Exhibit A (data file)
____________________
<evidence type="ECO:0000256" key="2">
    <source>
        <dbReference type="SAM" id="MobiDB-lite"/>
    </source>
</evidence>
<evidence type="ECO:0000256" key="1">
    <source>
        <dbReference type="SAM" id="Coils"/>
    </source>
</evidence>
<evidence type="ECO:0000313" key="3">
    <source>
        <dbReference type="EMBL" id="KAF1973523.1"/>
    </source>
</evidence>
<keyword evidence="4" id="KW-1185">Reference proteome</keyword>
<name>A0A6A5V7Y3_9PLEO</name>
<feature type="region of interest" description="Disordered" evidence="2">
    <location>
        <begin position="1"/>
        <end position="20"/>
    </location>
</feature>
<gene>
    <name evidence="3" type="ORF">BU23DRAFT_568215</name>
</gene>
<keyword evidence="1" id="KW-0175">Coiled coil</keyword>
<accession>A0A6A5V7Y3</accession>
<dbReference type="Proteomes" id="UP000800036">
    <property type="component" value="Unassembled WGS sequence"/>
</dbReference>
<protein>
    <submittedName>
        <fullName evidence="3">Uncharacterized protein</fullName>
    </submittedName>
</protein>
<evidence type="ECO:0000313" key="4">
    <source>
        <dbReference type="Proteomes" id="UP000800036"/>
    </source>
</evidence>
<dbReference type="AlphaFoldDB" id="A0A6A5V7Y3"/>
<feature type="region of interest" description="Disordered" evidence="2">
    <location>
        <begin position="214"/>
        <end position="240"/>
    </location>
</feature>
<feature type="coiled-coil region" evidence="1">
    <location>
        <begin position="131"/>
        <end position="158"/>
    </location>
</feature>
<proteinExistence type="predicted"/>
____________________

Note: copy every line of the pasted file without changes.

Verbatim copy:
<evidence type="ECO:0000256" key="2">
    <source>
        <dbReference type="SAM" id="MobiDB-lite"/>
    </source>
</evidence>
<evidence type="ECO:0000256" key="1">
    <source>
        <dbReference type="SAM" id="Coils"/>
    </source>
</evidence>
<evidence type="ECO:0000313" key="3">
    <source>
        <dbReference type="EMBL" id="KAF1973523.1"/>
    </source>
</evidence>
<keyword evidence="4" id="KW-1185">Reference proteome</keyword>
<name>A0A6A5V7Y3_9PLEO</name>
<feature type="region of interest" description="Disordered" evidence="2">
    <location>
        <begin position="1"/>
        <end position="20"/>
    </location>
</feature>
<gene>
    <name evidence="3" type="ORF">BU23DRAFT_568215</name>
</gene>
<keyword evidence="1" id="KW-0175">Coiled coil</keyword>
<accession>A0A6A5V7Y3</accession>
<dbReference type="Proteomes" id="UP000800036">
    <property type="component" value="Unassembled WGS sequence"/>
</dbReference>
<protein>
    <submittedName>
        <fullName evidence="3">Uncharacterized protein</fullName>
    </submittedName>
</protein>
<evidence type="ECO:0000313" key="4">
    <source>
        <dbReference type="Proteomes" id="UP000800036"/>
    </source>
</evidence>
<dbReference type="AlphaFoldDB" id="A0A6A5V7Y3"/>
<feature type="region of interest" description="Disordered" evidence="2">
    <location>
        <begin position="214"/>
        <end position="240"/>
    </location>
</feature>
<feature type="coiled-coil region" evidence="1">
    <location>
        <begin position="131"/>
        <end position="158"/>
    </location>
</feature>
<proteinExistence type="predicted"/>